Republican presidential candidates and Senators Ted Cruz and Marco Rubio shake hands at the end of the debate held by Fox News in Des Moines, Iowa, Jan. 28, 2015.
Photo by Carlos Barria/Reuters

Rubio sees Cruz as ‘the only conservative left in the race’

Forever more, Minnesota will probably have a special place in Marco Rubio’s heart: it’s the only state that held a nominating convention he actually won. And with that in mind, the Pioneer Press in St. Paul reports today that the failed presidential candidate spoke with “a group of Minnesota supporters” yesterday, and he pointed to one remaining rival as their potential next best choice.
[Rubio is] rooting for someone else to stop [Donald Trump] from winning the 1,237 delegates he needs to clinch the nomination – someone who can go into the convention with more delegates and a better claim than Rubio believes he would have been able to muster.
He didn’t endorse either Texas Sen. Ted Cruz or Ohio Gov. John Kasich, the two other remaining candidates. But Rubio praised Cruz as “the only conservative left in the race.”
That may seem like an odd assessment – it’s not as if Kasich and Trump are moderates or liberals – but from Rubio’s far-right perspective, it’s fair to say Cruz comes the closest to matching the Floridian’s ideology and governing philosophy.
It’s unlikely Rubio will endorse anytime soon, and the senator will likely need some time to decompress and consider his next moves. But don’t be too surprised if Rubio does what most of the former Republican presidential candidates have not: endorse the leading Trump rival before it’s too late (if it’s not already too late).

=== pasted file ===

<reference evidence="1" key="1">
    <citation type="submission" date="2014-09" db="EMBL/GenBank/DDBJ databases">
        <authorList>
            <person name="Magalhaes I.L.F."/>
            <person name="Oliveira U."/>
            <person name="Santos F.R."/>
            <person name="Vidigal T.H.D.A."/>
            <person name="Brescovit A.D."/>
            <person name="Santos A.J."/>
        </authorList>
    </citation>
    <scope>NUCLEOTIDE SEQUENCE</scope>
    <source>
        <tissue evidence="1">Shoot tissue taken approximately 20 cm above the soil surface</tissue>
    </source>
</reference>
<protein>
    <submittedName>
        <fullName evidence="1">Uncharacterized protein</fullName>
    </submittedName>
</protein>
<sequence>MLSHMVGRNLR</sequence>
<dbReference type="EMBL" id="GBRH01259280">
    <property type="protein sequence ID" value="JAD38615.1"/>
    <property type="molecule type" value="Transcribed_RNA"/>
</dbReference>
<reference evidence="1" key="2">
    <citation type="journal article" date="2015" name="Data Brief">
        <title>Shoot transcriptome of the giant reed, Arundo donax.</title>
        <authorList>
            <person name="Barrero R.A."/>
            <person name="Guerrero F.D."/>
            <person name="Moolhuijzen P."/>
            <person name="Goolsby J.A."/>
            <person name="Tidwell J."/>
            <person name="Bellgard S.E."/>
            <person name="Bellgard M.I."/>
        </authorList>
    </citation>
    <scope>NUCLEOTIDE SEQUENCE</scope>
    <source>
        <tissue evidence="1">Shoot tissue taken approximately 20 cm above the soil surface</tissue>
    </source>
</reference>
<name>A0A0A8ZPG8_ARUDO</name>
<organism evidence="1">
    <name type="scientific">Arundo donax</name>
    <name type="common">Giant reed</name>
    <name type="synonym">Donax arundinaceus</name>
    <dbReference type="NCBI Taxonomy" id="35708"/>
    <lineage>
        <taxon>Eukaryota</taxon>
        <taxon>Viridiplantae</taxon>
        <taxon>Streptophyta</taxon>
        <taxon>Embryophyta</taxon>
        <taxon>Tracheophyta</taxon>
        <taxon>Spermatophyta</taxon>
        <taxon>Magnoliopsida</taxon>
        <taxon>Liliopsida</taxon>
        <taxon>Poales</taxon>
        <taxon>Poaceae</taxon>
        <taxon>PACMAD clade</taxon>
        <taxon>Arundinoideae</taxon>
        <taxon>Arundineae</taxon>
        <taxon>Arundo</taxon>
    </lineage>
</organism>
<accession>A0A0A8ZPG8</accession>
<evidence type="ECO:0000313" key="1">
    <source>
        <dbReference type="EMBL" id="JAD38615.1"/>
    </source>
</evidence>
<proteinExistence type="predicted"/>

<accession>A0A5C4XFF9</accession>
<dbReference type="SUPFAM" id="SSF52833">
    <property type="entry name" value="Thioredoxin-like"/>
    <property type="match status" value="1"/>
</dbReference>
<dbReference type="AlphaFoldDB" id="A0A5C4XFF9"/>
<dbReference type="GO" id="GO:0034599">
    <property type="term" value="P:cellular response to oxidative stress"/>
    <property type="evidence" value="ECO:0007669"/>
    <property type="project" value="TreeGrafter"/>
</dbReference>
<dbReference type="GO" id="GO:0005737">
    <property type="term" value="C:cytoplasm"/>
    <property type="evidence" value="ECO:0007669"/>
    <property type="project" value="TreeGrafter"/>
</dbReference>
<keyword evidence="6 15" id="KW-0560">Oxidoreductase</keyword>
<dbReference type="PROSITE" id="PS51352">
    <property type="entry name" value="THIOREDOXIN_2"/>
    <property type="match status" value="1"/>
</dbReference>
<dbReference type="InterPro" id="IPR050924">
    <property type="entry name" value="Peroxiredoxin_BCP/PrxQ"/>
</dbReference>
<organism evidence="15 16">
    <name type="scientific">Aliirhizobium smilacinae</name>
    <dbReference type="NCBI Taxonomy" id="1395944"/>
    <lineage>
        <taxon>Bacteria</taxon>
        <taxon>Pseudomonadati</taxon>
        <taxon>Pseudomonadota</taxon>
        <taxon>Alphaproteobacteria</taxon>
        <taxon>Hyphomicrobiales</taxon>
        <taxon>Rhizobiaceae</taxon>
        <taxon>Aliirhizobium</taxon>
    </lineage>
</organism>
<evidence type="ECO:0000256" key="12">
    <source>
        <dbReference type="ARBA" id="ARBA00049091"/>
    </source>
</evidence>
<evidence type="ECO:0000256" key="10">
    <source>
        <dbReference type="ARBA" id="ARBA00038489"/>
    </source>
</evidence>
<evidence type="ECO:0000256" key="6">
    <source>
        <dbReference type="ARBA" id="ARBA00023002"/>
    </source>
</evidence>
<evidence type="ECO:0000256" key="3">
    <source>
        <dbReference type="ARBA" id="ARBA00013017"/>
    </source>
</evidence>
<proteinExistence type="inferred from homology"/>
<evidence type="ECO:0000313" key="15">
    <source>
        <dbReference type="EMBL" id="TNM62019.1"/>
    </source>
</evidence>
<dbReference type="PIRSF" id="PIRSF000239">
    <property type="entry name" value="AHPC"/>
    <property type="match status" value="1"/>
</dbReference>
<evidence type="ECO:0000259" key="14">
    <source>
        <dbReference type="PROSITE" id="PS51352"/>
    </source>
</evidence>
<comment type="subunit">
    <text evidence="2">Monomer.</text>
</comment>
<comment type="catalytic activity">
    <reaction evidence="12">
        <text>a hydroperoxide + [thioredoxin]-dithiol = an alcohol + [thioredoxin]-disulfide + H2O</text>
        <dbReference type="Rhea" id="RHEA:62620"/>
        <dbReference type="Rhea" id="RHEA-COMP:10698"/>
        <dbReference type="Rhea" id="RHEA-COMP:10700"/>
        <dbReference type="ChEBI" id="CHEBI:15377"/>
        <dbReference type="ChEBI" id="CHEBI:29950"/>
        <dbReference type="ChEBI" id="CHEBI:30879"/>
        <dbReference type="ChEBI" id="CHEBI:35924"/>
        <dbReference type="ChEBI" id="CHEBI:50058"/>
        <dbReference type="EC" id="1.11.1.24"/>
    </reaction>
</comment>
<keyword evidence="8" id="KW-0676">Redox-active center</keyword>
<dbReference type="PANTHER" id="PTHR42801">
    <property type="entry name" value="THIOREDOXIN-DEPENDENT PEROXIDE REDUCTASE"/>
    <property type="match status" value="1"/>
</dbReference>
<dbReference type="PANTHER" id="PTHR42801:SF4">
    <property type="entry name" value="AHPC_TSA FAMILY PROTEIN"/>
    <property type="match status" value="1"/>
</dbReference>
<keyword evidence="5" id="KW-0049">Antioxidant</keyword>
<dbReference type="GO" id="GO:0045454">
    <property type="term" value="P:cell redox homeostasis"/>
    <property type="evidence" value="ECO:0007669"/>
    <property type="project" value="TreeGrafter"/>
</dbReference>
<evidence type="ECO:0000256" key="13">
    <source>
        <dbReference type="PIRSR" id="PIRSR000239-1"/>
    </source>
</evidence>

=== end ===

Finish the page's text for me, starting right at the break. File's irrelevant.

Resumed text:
The same Pioneer Press report added that Rubio, in the same conference call, blamed the media in part for his failures.
“This election was entirely driven by national media coverage, in many ways,” Rubio said, in audio of the conference call obtained by the Pioneer Press. “When the media narrative goes negative on you, and all the news is bad, it kind of knocks us off.” […]
He said he “saw the bottom fall out of our support” after the March 1 elections, when Rubio won Minnesota but lost everywhere else. “The media kind of just said, ‘Marco Rubio had a terrible night, and it looks like the strongest anti-Trump alternative is Ted Cruz,’” Rubio said. […]
“When the media is constantly telling you, ‘So-and-so is winning and so-and-so is losing,’ it impacts voters,” he said. […] “The only thing that happened over the weekend was the constant drip drip drip of ‘Rubio’s losing’ ” in the media, he said.
While self-pity among losing candidates is common, and blame-the-media excuses are expected, I’ve honestly never seen a candidate receive so much fawning coverage and then complain so bitterly about news organizations.